By Judson Phillips via Tea Party Nation
The United States Supreme Court will hear the case of the United States vs. the State of Arizona. This is the case involving SB1070, Arizona’s tough immigration law.
From the Washington Times:
The Supreme Court announced Monday it will take the case of Arizona’s tough immigration crackdown law, adding yet another contentious clash between the Obama administration and the states to its docket.
The case, which has attracted national attention, pits Arizona against the Obama administration, which sued and won court orders blocking implementation of most of the law at both the district and appeals court levels. Arizona’s law spawned a host of copycat laws in other states, and most of them have likewise seen their key provisions blocked by court challenges from the administration.
At stake is Arizona’s goal of granting state and local police the power to check the immigration status of persons they encounter during their duties, such as traffic stops. Administration lawyers argue the state statutes infringe on what is federal responsibility to police the borders and set immigration policy.
Justice Kagan has come under fire for not recusing herself from the decision to hear challenges to the new health care law.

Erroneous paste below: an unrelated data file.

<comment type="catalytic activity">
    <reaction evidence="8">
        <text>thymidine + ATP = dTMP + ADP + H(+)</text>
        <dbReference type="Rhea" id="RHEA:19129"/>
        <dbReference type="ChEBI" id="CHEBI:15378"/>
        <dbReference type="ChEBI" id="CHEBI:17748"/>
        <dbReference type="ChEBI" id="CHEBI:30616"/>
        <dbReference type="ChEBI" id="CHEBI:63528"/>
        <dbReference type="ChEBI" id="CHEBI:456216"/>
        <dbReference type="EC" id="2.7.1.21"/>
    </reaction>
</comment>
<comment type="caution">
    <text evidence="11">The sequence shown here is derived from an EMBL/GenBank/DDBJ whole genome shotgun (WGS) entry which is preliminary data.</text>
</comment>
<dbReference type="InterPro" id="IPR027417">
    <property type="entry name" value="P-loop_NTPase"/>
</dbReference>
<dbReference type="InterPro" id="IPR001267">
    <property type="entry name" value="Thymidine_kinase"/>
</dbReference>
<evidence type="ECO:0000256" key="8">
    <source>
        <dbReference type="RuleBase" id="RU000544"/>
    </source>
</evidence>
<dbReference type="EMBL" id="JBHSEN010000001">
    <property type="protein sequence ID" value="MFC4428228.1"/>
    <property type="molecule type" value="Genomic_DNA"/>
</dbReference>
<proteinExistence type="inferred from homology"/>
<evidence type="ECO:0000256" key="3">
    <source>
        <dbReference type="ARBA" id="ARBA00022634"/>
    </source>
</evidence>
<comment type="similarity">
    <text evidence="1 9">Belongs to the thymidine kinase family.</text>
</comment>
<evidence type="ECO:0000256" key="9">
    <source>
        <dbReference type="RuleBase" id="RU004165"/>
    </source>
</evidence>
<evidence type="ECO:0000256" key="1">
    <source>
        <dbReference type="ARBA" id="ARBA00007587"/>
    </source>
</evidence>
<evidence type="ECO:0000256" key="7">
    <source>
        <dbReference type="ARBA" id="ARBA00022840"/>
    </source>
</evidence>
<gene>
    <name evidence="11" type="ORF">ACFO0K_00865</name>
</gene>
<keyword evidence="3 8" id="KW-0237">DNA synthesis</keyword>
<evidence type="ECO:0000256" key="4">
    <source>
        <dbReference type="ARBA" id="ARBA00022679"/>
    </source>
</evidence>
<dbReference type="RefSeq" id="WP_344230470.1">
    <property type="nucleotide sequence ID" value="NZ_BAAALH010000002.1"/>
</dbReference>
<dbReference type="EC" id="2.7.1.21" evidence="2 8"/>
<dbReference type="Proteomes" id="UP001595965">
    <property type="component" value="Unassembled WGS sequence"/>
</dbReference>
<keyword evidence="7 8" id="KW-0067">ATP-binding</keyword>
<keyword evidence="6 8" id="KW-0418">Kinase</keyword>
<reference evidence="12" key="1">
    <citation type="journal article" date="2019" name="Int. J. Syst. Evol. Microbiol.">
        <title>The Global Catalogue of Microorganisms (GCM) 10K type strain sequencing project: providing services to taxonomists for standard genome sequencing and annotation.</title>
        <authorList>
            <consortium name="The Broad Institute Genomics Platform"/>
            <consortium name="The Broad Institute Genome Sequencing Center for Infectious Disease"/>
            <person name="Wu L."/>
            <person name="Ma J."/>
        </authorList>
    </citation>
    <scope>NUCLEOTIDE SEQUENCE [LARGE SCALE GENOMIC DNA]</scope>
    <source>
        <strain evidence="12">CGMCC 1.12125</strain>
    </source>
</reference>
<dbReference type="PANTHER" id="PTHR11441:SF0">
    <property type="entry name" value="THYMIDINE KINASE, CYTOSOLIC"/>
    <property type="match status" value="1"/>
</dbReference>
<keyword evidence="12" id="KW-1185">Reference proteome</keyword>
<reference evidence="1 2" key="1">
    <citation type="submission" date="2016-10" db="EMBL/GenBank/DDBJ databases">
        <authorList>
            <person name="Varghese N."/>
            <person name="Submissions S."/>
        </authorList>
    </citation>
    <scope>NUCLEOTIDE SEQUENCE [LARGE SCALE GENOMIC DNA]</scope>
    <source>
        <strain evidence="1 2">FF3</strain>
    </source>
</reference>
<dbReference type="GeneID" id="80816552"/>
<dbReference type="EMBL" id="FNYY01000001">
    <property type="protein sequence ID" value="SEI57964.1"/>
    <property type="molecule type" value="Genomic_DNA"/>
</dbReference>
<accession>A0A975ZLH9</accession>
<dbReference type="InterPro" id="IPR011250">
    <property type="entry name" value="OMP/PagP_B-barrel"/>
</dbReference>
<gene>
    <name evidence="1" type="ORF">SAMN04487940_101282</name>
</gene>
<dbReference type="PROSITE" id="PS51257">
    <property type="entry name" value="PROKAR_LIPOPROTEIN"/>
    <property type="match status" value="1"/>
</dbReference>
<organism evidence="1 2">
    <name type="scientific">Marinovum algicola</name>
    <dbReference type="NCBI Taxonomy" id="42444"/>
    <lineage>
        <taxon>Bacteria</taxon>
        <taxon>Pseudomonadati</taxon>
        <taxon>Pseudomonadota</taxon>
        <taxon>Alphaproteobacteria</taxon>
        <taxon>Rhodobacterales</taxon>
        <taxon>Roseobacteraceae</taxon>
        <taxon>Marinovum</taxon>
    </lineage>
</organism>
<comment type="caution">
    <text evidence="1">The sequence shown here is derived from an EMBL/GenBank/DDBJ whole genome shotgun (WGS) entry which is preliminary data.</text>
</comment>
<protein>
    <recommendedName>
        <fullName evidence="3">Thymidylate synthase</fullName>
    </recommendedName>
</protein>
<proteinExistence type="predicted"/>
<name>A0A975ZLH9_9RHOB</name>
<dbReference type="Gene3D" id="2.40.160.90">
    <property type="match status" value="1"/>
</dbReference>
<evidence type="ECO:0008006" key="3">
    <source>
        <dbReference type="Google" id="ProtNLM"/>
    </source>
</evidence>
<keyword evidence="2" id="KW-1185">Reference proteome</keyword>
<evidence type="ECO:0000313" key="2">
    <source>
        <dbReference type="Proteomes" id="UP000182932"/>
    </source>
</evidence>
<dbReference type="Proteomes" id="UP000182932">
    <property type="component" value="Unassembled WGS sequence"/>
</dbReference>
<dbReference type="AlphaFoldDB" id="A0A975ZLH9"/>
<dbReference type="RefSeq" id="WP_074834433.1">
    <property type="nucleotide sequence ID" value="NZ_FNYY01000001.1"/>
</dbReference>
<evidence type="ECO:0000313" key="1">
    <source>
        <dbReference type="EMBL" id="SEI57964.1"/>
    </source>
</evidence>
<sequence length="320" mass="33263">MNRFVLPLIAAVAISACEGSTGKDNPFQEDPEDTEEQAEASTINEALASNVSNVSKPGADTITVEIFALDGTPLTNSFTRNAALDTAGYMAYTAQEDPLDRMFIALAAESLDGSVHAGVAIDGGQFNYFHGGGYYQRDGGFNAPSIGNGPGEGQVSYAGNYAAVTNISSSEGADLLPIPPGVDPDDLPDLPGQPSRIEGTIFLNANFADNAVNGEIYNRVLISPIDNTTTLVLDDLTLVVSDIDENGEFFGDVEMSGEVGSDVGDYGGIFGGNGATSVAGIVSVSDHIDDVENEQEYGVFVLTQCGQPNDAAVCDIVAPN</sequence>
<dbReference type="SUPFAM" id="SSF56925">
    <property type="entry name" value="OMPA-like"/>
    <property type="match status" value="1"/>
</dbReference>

She was Mr. Obama’s solicitor general from March 2009 up through May 2010, though she stopped taking part in cases in March 2010 so she would preserve her ability to hear them as a justice.
With Kagan gone, only eight members of the Supreme Court will hear this case. There will be four conservative members, three liberals, and Anthony Kennedy as the swing vote.
Portions of SB1070 were initially blocked by a Federal Judge in Arizona. Arizona appealed and the District Court judgment was upheld in a 2-1 decision by the Ninth Circuit Court of Appeals.
The good news for us is that the Ninth Circuit is the most reversed circuit in the Federal Appellate Court system.
Even if the Supremes rule in favor of Arizona, the litigation is not over. The matter will be sent back to the District Court in Arizona one way or another.
However, since the Supreme Court agreed to hear the case, there is a fairly good chance the case will be reversed.